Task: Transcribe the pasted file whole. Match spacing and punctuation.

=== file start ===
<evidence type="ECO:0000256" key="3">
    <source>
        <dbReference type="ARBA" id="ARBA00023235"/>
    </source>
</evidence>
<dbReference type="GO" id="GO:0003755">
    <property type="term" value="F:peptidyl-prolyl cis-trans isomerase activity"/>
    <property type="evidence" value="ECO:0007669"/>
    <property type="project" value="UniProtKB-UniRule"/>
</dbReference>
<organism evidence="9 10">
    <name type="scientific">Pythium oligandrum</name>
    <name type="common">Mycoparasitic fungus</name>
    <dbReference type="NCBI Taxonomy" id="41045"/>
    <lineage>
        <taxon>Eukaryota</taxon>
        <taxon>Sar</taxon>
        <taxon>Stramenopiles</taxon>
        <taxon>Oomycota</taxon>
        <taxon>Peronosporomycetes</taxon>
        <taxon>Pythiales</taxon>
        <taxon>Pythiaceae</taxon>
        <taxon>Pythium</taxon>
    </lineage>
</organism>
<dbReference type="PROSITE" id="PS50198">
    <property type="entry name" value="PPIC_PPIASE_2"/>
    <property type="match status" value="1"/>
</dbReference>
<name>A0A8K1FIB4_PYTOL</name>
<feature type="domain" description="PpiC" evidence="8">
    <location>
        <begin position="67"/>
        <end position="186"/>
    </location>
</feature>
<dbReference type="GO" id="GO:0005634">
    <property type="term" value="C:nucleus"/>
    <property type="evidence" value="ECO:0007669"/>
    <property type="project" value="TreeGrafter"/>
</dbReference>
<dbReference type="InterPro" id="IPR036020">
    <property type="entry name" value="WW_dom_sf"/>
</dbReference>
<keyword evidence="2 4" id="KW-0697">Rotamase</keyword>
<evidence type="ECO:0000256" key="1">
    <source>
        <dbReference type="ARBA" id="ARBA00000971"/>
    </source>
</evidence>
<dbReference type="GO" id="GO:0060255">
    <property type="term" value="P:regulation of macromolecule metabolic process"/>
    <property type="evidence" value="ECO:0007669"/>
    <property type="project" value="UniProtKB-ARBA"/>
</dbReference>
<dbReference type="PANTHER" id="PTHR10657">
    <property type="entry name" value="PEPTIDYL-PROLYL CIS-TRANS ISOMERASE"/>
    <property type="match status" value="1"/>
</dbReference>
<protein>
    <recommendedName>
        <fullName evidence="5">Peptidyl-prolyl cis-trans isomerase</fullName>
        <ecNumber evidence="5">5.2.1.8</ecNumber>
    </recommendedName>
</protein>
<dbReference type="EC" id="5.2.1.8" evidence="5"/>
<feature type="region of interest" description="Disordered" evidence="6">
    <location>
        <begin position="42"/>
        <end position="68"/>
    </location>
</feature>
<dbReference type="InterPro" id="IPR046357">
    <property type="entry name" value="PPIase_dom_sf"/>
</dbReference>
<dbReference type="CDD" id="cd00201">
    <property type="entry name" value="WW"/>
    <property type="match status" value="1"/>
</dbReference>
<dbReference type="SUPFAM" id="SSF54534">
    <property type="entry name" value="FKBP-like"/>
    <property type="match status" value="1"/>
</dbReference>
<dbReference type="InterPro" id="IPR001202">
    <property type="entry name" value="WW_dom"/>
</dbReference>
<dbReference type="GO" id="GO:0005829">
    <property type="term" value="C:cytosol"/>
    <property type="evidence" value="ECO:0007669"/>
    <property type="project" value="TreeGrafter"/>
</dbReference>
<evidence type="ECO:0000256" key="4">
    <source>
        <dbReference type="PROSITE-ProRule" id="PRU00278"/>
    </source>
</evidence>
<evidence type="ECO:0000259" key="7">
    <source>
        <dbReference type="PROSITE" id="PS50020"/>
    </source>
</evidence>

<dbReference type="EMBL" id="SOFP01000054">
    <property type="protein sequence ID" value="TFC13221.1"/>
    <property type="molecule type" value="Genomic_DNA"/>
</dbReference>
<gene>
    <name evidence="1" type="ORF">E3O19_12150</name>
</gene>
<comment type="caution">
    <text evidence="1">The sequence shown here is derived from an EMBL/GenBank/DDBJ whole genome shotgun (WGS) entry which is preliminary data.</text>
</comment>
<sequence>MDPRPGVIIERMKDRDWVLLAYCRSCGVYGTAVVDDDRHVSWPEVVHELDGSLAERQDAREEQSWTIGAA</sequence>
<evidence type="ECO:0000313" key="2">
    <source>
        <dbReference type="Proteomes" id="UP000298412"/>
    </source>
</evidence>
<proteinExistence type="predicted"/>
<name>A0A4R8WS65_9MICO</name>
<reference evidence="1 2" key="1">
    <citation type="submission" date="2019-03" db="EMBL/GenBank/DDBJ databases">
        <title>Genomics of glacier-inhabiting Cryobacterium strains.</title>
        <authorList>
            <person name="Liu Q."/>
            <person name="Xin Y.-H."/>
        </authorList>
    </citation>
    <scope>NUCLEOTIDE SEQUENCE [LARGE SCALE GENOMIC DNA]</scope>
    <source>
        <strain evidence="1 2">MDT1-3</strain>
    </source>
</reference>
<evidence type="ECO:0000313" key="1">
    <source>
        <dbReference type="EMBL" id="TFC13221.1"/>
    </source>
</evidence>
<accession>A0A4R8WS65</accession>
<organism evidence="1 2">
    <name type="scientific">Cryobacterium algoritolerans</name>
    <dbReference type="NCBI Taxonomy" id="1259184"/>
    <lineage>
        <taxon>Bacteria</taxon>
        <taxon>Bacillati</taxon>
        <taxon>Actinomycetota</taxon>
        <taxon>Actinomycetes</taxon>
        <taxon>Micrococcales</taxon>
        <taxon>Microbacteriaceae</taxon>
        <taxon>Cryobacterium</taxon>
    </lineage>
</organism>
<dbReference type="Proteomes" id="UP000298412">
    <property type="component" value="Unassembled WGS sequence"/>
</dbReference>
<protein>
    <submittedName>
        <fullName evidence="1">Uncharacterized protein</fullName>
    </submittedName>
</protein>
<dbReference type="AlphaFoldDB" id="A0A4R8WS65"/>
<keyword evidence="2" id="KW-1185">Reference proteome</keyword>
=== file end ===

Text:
<evidence type="ECO:0000256" key="3">
    <source>
        <dbReference type="ARBA" id="ARBA00023235"/>
    </source>
</evidence>
<dbReference type="GO" id="GO:0003755">
    <property type="term" value="F:peptidyl-prolyl cis-trans isomerase activity"/>
    <property type="evidence" value="ECO:0007669"/>
    <property type="project" value="UniProtKB-UniRule"/>
</dbReference>
<organism evidence="9 10">
    <name type="scientific">Pythium oligandrum</name>
    <name type="common">Mycoparasitic fungus</name>
    <dbReference type="NCBI Taxonomy" id="41045"/>
    <lineage>
        <taxon>Eukaryota</taxon>
        <taxon>Sar</taxon>
        <taxon>Stramenopiles</taxon>
        <taxon>Oomycota</taxon>
        <taxon>Peronosporomycetes</taxon>
        <taxon>Pythiales</taxon>
        <taxon>Pythiaceae</taxon>
        <taxon>Pythium</taxon>
    </lineage>
</organism>
<dbReference type="PROSITE" id="PS50198">
    <property type="entry name" value="PPIC_PPIASE_2"/>
    <property type="match status" value="1"/>
</dbReference>
<name>A0A8K1FIB4_PYTOL</name>
<feature type="domain" description="PpiC" evidence="8">
    <location>
        <begin position="67"/>
        <end position="186"/>
    </location>
</feature>
<dbReference type="GO" id="GO:0005634">
    <property type="term" value="C:nucleus"/>
    <property type="evidence" value="ECO:0007669"/>
    <property type="project" value="TreeGrafter"/>
</dbReference>
<dbReference type="InterPro" id="IPR036020">
    <property type="entry name" value="WW_dom_sf"/>
</dbReference>
<keyword evidence="2 4" id="KW-0697">Rotamase</keyword>
<evidence type="ECO:0000256" key="1">
    <source>
        <dbReference type="ARBA" id="ARBA00000971"/>
    </source>
</evidence>
<dbReference type="GO" id="GO:0060255">
    <property type="term" value="P:regulation of macromolecule metabolic process"/>
    <property type="evidence" value="ECO:0007669"/>
    <property type="project" value="UniProtKB-ARBA"/>
</dbReference>
<dbReference type="PANTHER" id="PTHR10657">
    <property type="entry name" value="PEPTIDYL-PROLYL CIS-TRANS ISOMERASE"/>
    <property type="match status" value="1"/>
</dbReference>
<protein>
    <recommendedName>
        <fullName evidence="5">Peptidyl-prolyl cis-trans isomerase</fullName>
        <ecNumber evidence="5">5.2.1.8</ecNumber>
    </recommendedName>
</protein>
<dbReference type="EC" id="5.2.1.8" evidence="5"/>
<feature type="region of interest" description="Disordered" evidence="6">
    <location>
        <begin position="42"/>
        <end position="68"/>
    </location>
</feature>
<dbReference type="InterPro" id="IPR046357">
    <property type="entry name" value="PPIase_dom_sf"/>
</dbReference>
<dbReference type="CDD" id="cd00201">
    <property type="entry name" value="WW"/>
    <property type="match status" value="1"/>
</dbReference>
<dbReference type="SUPFAM" id="SSF54534">
    <property type="entry name" value="FKBP-like"/>
    <property type="match status" value="1"/>
</dbReference>
<dbReference type="InterPro" id="IPR001202">
    <property type="entry name" value="WW_dom"/>
</dbReference>
<dbReference type="GO" id="GO:0005829">
    <property type="term" value="C:cytosol"/>
    <property type="evidence" value="ECO:0007669"/>
    <property type="project" value="TreeGrafter"/>
</dbReference>
<evidence type="ECO:0000256" key="4">
    <source>
        <dbReference type="PROSITE-ProRule" id="PRU00278"/>
    </source>
</evidence>
<evidence type="ECO:0000259" key="7">
    <source>
        <dbReference type="PROSITE" id="PS50020"/>
    </source>
</evidence>

<dbReference type="EMBL" id="SOFP01000054">
    <property type="protein sequence ID" value="TFC13221.1"/>
    <property type="molecule type" value="Genomic_DNA"/>
</dbReference>
<gene>
    <name evidence="1" type="ORF">E3O19_12150</name>
</gene>
<comment type="caution">
    <text evidence="1">The sequence shown here is derived from an EMBL/GenBank/DDBJ whole genome shotgun (WGS) entry which is preliminary data.</text>
</comment>
<sequence>MDPRPGVIIERMKDRDWVLLAYCRSCGVYGTAVVDDDRHVSWPEVVHELDGSLAERQDAREEQSWTIGAA</sequence>
<evidence type="ECO:0000313" key="2">
    <source>
        <dbReference type="Proteomes" id="UP000298412"/>
    </source>
</evidence>
<proteinExistence type="predicted"/>
<name>A0A4R8WS65_9MICO</name>
<reference evidence="1 2" key="1">
    <citation type="submission" date="2019-03" db="EMBL/GenBank/DDBJ databases">
        <title>Genomics of glacier-inhabiting Cryobacterium strains.</title>
        <authorList>
            <person name="Liu Q."/>
            <person name="Xin Y.-H."/>
        </authorList>
    </citation>
    <scope>NUCLEOTIDE SEQUENCE [LARGE SCALE GENOMIC DNA]</scope>
    <source>
        <strain evidence="1 2">MDT1-3</strain>
    </source>
</reference>
<evidence type="ECO:0000313" key="1">
    <source>
        <dbReference type="EMBL" id="TFC13221.1"/>
    </source>
</evidence>
<accession>A0A4R8WS65</accession>
<organism evidence="1 2">
    <name type="scientific">Cryobacterium algoritolerans</name>
    <dbReference type="NCBI Taxonomy" id="1259184"/>
    <lineage>
        <taxon>Bacteria</taxon>
        <taxon>Bacillati</taxon>
        <taxon>Actinomycetota</taxon>
        <taxon>Actinomycetes</taxon>
        <taxon>Micrococcales</taxon>
        <taxon>Microbacteriaceae</taxon>
        <taxon>Cryobacterium</taxon>
    </lineage>
</organism>
<dbReference type="Proteomes" id="UP000298412">
    <property type="component" value="Unassembled WGS sequence"/>
</dbReference>
<protein>
    <submittedName>
        <fullName evidence="1">Uncharacterized protein</fullName>
    </submittedName>
</protein>
<dbReference type="AlphaFoldDB" id="A0A4R8WS65"/>
<keyword evidence="2" id="KW-1185">Reference proteome</keyword>